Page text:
All that said, the ultra-practical President of the US, who doesn’t mince words in reprimanding his western allies for not contributing enough money to keep NATO going, knows what he wants from India. It is for a cause why he has been showing unprecedented enthusiasm for a week ahead of his India visit. India, he knows is as much a soft-power force, both Google and Microsoft heads are Indian-born, as it is a hard power. One of the biggest importer of arms, although India has never been the first mover when it comes to conflicts, India is not only a market for US weapons but also the long-trusted geopolitical partner. More than the trade deals that President Trump will sign with Modi while in India, it will be the behind-the-scenes understanding and pledges of both leaders that will shape the future course for both democracies. For fundamentalism, terrorism and neo-colonialism of China to be capably tackled, the world needs the Modi-Trump combine.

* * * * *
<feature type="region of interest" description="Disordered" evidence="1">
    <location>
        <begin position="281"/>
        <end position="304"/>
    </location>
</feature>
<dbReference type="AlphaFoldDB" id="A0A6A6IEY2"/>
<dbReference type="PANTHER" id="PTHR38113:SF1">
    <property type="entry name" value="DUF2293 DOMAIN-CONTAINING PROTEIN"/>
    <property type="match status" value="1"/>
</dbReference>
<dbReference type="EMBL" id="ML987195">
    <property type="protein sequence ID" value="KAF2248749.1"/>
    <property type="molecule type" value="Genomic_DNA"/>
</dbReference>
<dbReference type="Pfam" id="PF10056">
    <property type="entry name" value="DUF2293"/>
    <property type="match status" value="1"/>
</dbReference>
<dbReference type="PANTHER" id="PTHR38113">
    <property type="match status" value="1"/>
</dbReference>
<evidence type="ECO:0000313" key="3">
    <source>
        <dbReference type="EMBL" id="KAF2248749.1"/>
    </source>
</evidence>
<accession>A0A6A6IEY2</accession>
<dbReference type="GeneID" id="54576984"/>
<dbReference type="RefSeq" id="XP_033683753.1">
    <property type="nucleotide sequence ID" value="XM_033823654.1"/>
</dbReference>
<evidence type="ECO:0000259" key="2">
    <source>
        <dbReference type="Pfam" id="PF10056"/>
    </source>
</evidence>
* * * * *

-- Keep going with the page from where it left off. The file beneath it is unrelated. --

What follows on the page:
(Author is a Financial Consultant and writes on current affairs and geo-politics)